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Telenor cites gender as a business priority in Pakistan © SOPA Images/LightRocket via Getty Images

Based on its European operations, Norway’s Telenor tops the FT-Statista ranking for diversity in the continent’s telecoms sector, and is ninth in the overall list. But the group takes its approach considerably further afield.

In Pakistan — where the female workforce participation rate is one of the world’s lowest — Telenor cites gender as a business priority.

It provides six months paid maternity leave, on-site child care, schemes to upskill women and transport to ensure they avoid harassment on public services — all of which were recognised by a women’s empowerment award last year from foreign investors in Pakistan. Telenor called it “a testament to our continuous efforts to empower and enable females in our work culture”.

Women in Pakistan still face cultural barriers to gaining training and acceptance into technical or leadership roles. But gender diversity is not just about corporate responsibility, says Areej Khan, Telenor Pakistan’s chief people officer.

“When you are tapping into a diverse pool of employees, it brings to light the products and services that people need — they speak on behalf of our customer base,” Khan says. D&I is “a cornerstone of our business strategy”.

She points to Telenor’s subscription service, tailor-made for rural women, which also provides information on livestock rearing, family health, nutrition, hygiene and sanitation. Its mobile payment product, she adds, has 12mn accounts channelling 5 per cent of the country’s GDP — with a quarter of subscribers women.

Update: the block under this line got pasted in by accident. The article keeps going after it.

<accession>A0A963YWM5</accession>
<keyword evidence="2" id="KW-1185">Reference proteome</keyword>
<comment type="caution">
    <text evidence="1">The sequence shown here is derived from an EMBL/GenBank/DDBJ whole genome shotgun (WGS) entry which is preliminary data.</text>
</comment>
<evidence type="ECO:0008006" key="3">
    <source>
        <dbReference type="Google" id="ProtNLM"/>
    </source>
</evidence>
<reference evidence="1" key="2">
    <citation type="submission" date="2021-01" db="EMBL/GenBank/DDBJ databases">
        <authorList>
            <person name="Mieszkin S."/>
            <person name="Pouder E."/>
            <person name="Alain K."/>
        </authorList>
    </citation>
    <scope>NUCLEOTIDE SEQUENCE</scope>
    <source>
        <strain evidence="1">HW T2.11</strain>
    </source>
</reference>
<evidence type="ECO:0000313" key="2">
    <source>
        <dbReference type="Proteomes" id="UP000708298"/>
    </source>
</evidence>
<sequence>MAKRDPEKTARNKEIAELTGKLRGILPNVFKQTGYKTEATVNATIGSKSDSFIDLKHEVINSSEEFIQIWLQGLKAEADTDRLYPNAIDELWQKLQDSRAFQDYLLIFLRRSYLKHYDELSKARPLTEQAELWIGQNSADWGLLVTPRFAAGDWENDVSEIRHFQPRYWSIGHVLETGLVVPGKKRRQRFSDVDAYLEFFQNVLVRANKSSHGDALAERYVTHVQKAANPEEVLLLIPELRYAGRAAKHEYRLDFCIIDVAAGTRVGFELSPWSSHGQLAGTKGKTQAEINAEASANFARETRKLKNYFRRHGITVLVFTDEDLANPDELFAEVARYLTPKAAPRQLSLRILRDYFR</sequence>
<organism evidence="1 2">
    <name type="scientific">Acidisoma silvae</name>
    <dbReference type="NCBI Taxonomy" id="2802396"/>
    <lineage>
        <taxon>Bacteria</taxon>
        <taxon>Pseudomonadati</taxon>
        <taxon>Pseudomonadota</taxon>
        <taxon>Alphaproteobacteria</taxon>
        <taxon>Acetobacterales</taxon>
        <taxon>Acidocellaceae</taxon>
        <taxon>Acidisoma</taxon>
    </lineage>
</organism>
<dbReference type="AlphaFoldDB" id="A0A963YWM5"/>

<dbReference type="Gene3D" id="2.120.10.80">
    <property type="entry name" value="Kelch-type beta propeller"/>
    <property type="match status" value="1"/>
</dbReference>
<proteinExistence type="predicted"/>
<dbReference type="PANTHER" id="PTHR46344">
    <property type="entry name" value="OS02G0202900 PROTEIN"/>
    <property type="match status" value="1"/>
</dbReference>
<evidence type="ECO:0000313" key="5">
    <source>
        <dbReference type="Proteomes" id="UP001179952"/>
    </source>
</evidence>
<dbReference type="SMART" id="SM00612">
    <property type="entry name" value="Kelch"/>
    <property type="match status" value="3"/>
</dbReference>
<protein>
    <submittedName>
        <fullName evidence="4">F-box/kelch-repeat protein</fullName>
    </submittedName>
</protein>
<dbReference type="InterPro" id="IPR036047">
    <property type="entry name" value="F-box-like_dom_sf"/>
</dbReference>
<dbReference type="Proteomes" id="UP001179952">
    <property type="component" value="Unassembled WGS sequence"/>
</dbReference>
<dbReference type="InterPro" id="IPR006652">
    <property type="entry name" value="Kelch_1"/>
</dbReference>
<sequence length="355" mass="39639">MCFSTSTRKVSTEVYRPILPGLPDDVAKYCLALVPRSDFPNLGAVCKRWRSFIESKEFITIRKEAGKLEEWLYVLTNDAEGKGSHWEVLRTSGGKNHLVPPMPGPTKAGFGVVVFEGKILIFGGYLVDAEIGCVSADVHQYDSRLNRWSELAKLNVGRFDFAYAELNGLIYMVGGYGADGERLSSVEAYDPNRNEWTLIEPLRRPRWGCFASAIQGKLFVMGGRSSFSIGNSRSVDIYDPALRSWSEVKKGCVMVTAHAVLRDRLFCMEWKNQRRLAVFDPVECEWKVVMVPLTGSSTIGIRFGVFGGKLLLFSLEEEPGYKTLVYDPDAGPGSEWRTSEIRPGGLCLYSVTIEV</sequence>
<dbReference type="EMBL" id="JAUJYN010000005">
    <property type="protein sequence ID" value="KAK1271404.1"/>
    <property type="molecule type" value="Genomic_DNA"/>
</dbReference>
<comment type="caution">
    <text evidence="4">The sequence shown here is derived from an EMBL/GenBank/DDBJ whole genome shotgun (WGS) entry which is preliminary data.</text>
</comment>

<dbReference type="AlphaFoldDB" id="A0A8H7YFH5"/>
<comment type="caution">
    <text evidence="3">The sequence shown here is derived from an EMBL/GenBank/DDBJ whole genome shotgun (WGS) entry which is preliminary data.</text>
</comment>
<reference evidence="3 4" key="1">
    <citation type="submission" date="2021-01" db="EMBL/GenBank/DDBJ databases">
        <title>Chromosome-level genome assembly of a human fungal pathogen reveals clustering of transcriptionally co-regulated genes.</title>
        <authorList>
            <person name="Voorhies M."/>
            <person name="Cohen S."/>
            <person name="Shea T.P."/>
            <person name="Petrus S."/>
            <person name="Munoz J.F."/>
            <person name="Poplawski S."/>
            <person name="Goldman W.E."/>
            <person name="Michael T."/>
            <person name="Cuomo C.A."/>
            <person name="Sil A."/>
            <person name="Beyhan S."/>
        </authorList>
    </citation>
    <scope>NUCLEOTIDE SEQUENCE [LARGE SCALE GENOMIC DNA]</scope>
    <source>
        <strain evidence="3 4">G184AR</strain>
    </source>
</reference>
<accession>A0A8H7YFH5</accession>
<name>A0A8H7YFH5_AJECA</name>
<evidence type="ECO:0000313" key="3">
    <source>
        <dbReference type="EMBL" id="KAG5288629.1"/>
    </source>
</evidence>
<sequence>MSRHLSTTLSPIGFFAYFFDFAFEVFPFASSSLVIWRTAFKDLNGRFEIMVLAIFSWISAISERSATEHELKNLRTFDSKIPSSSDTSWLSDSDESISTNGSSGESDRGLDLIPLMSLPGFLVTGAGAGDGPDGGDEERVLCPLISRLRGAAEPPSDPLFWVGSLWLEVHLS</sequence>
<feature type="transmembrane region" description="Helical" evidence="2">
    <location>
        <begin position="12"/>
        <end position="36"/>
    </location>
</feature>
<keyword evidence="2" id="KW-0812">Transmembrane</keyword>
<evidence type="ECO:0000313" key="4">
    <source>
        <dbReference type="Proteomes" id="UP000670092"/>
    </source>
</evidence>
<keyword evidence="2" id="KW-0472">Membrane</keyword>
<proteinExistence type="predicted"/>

“So it is business logic,” she says. “When you have a workforce that can speak on behalf of your customers, you come up with innovative products and services.”

Khan worked her way up from an entry level job 19 years ago. Women now comprise 13 per cent of Telenor’s management and 17 per cent of the company’s 1,100 employees in the country.

Asia has been tough terrain for western telecoms operators, though. Telenor was forced to leave Myanmar after the 2021 coup. But, if doing business in Asia faces problems, it is not because of Telenor’s approach to diversity, says chief executive Sigve Brekke.

He dates Telenor’s general D&I focus to 2015. After connecting people to basic mobile services, it pursued a strategy of partnerships with digital companies that led to better teamwork and new ways of working. Gender was the most glaring imbalance, he says. The top leadership team of 150 was about 20 per cent female, a figure now at 34 per cent. Diversity has broadened as Telenor’s work experience programme has expanded — for example, it now includes refugees. Management teams are also expected to have at least one person with a foreign or different cultural background.

Work on the way employees speak to each other has led to more respect for different genders, cultures and views — particularly important in Asia, where being respectful is a competitive advantage. The company’s culture is now “much more global and international”, Brekke says, “helping us to collaborate in different ways”.

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